Learning from Failure: An Entrepreneur's Best Tool

By Dougal Cameron - April 10, 2020

Are you afraid of failures? Do you ignore them, burry the evidence and run? If so, stop. Failures hold the secrets to the success. They give successful entrepreneurs energy and advantages. In fact, the more a person can harness failures the more likely they are to succeed.

Today, Dougal Cameron with GSV explains his view of how failures can be an entrepreneurial weapon and path to success.


At GST, we define experience as the accumulation of lessons learned, both vicariously and direct, into actionable insight. Experience can be gained in many ways. It can be read in books, studied in classes, cultivated from verbal stories, or salvaged from the wreckage of failure. At GST, we are proud of all the ways we gain experience and continually seek to minimize that which we gain from failure.

Failures are real world teachers

People convey experience in a funny way. Just think back to the last time a young person asked you for career advice. If you are like most people, the majority of your advice were things you might not have done yourself. This ignores the ‘cost’ you would have incurred by implementing that advice by only considering it after the fact.

What tradeoffs would you have had to make to follow your own advice? And how do you know your economic decision at the time wouldn’t have been the same? These are questions that impair the usefulness of secondhand experience.

Failures, however, are unique teachers. If leveraged for insight and cultivated for meaning, they can convey a world of lessons. In each failure hides a root cause. This root cause presents an opportunity to the discerning learner. By definition, a failure is an outcome not desired. Hence, you can rest assured that the decisions leading to it were impaired in some way. Whether that impairment is something that can be prevented in the future or not is part of the learning process.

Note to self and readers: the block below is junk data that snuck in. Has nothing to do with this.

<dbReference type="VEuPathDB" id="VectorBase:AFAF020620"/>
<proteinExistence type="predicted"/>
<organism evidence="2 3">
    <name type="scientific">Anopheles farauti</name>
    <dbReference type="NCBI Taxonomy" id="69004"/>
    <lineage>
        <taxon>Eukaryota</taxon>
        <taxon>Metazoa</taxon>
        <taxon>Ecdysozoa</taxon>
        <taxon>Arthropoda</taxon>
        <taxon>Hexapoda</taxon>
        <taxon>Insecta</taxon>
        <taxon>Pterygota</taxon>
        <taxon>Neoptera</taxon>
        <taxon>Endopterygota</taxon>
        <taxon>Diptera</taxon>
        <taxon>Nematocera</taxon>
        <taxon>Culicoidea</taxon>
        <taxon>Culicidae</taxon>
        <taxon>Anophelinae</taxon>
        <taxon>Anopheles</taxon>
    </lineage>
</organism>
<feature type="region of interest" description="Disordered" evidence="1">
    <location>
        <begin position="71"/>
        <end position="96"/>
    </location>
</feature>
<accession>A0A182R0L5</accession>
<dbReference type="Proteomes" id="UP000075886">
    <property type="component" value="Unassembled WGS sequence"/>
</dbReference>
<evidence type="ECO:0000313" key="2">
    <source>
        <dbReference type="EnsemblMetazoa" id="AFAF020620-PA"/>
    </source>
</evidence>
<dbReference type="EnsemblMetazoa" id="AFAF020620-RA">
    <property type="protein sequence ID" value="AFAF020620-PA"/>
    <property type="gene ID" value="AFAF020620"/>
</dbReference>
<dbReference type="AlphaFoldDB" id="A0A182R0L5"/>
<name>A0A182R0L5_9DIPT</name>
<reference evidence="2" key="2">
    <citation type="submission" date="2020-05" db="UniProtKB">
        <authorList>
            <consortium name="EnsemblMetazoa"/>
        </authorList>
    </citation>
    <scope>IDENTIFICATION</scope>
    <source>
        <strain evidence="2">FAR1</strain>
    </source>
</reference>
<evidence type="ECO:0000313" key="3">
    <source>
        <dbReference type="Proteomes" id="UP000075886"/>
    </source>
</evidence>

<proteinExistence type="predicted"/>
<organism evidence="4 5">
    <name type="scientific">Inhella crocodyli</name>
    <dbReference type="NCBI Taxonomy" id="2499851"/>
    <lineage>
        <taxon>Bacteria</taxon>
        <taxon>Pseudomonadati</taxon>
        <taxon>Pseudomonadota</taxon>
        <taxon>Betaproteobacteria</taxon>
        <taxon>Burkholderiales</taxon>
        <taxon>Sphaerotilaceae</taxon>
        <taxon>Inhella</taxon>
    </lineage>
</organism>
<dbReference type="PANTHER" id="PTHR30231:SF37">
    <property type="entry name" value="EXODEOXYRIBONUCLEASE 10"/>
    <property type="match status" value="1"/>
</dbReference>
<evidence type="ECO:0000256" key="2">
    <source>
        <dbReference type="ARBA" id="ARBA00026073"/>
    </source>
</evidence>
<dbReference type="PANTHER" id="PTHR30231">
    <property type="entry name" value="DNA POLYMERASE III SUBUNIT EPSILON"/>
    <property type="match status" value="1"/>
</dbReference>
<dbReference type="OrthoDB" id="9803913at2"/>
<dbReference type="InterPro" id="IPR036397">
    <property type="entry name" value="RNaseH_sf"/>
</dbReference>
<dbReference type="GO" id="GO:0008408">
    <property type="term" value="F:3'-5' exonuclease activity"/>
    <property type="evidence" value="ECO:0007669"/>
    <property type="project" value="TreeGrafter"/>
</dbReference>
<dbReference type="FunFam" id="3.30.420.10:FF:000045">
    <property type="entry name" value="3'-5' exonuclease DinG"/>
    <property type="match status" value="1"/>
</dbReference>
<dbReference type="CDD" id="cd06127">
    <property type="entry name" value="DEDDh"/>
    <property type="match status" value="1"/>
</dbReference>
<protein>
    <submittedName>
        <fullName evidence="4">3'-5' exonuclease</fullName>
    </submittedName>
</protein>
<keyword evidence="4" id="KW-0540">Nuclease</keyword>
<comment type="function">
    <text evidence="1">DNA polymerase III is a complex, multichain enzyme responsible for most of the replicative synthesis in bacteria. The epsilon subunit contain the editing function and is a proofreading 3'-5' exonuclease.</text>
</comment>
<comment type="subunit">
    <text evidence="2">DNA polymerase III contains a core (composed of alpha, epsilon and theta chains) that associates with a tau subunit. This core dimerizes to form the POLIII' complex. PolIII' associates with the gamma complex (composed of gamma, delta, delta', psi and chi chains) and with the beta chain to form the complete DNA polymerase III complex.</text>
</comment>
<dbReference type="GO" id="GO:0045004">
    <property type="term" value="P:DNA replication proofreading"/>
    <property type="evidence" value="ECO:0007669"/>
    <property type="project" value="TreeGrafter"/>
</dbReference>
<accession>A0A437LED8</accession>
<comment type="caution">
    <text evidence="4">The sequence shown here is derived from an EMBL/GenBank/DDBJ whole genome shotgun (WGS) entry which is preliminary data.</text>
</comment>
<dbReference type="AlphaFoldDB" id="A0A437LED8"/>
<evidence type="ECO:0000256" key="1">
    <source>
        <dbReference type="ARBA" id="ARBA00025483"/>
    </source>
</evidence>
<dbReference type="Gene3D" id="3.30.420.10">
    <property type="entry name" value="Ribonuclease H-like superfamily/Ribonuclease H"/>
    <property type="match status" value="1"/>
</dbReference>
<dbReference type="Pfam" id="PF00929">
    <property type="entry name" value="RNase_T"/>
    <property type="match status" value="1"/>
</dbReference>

The process of learning from failure

The necessary ingredient to learning from failure is humility. Without humility, failures are destined to slip past unnoticed; hurried hastily by the ignorant into the distant past. But with humility, the learner can start to unpack the reasons behind the failure.

Once one has the necessary ingredient, the rest of the process is one of discovery. While there are many methods to diagnosing a failure, they all come down to ascribing causation. Whether using the ‘5 Whys’ or any number of other structures, the requirement is to keep penetrating the problem with questions until the ugly root cause is extracted. This root cause is brutish and hideous in its raw form.

The next stop in the process is refining the root cause into a gem of insight. This involves more heads than one. Inviting a team of experts on the process or the domain in which the root cause was extracted is preferred. This team’s job is to determine what steps could have been implemented to prevent the root cause from occurring.

This stage of the process is fraught with danger. There are many who fail at cultivating the gem of meaning from the raw root cause. It is easy to fall into the boughs of naivety or unnecessary complication.

But the triumphant will reach the other side with a true gem of great value. They will have insight that few others have. They will know how to avoid the failure they just experienced. Only those who beg, barter or steal that gem or who have gone through the same failure will have it.

The benefits of the failure

Successful organizations are not immune to failures. They are immune to ignoring them. They leverage their failures as rich areas for cultivating gems of great value. And once they have cultivated enough of them, they will have erected a large and effective moat around their business that few can overcome.

A firm’s mastery of learning from failures indicates that the firm may have two characteristics: a learning culture and an innovative culture. The former requires introspection and humility while the later requires risk. Without risk and without a culture of risk, then the firm will fail to fail often enough to do something truly great. However, without a learning culture, the firm will continue failing and never succeed.


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